Markets Explained

IPOs: What They Are and Why They Matter

Tab 1 of 5

IPOs: What They Are and Why They Matter

You don’t need to be an investment expert to have heard the term IPO. In fact, initial public offerings are frequently in the news. But what actually happens when a company decides to “go public”?

Tab 2 of 5

For starters: what is an IPO?

An IPO, or initial public offering, is when a company first decides to sell stock in the company to the public, which means selling stock to ordinary people as well as institutional investors like mutual and retirement funds. Going public allows the business owners to raise equity financing. The company issuing the IPO will work with an underwriter to help the company decide what their IPO will look like and what is the best time to bring it to the market.

Tab 3 of 5

Why does a company pursue an IPO?

There are many reasons. Some smaller companies pursue an IPO because they are in need of capital to expand their business. Other companies have been privately held for a long period of time and may offer an IPO to get additional equity financing for a merger and acquisition deal.

Tab 4 of 5

What's an example of a recent successful, high-profile IPO?

According to a Wall Street Journal report, the drumbeat of initial public offerings has never been louder. For a company like Opower of Arlington, Va., the allure of going public was more than just an idealistic goal. It was an important step in assuring their customers and partners that they would be a smart investment for the long-term.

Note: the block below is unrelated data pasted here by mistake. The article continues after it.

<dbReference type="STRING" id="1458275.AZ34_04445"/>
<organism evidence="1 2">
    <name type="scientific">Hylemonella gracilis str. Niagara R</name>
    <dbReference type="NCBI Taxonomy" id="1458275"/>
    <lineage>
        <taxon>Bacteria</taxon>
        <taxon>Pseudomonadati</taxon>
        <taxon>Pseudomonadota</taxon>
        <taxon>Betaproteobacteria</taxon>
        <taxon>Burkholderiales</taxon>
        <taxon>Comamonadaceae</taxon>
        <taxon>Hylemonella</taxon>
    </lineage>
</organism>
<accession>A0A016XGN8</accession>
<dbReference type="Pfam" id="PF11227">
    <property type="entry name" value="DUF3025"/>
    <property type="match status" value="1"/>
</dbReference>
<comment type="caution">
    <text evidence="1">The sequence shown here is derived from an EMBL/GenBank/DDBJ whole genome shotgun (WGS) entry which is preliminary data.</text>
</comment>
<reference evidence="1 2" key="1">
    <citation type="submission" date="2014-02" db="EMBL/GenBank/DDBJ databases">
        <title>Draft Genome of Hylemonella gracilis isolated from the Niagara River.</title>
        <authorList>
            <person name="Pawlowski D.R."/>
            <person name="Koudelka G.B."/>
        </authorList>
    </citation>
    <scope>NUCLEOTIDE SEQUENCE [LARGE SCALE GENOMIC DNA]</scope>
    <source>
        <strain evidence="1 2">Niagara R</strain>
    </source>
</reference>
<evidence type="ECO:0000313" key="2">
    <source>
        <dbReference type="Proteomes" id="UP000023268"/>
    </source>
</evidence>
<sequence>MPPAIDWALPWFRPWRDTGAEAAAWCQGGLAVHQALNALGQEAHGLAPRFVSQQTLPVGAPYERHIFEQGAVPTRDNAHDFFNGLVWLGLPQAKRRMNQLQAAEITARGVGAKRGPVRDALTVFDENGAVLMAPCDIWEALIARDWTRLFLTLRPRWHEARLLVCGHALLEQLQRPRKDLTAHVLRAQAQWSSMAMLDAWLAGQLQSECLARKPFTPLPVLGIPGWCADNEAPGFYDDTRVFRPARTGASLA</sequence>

Opower’s IPO raised $116 million. This case provides a prime example of how the capital markets can help bring extended stability to an individual company.

“We have utility clients that make 30-year decisions and want to pick partners who are going to be around,” Opower Chief Executive Dan Yates told Re/code regarding the company’s decision to go public.

Tab 5 of 5

Why does this all matter to me?

IPOs allow businesses to grow, innovate and better serve their customers. While initial public offerings are often first limited to institutional investors, there is a chance that the mutual fund manager of your retirement fund’s 401(k), might decide to make an investment during an IPO. An IPO also determines the initial price of the stock once it begins trading on public markets, such as stock exchanges, where individual investors can begin purchasing the stock.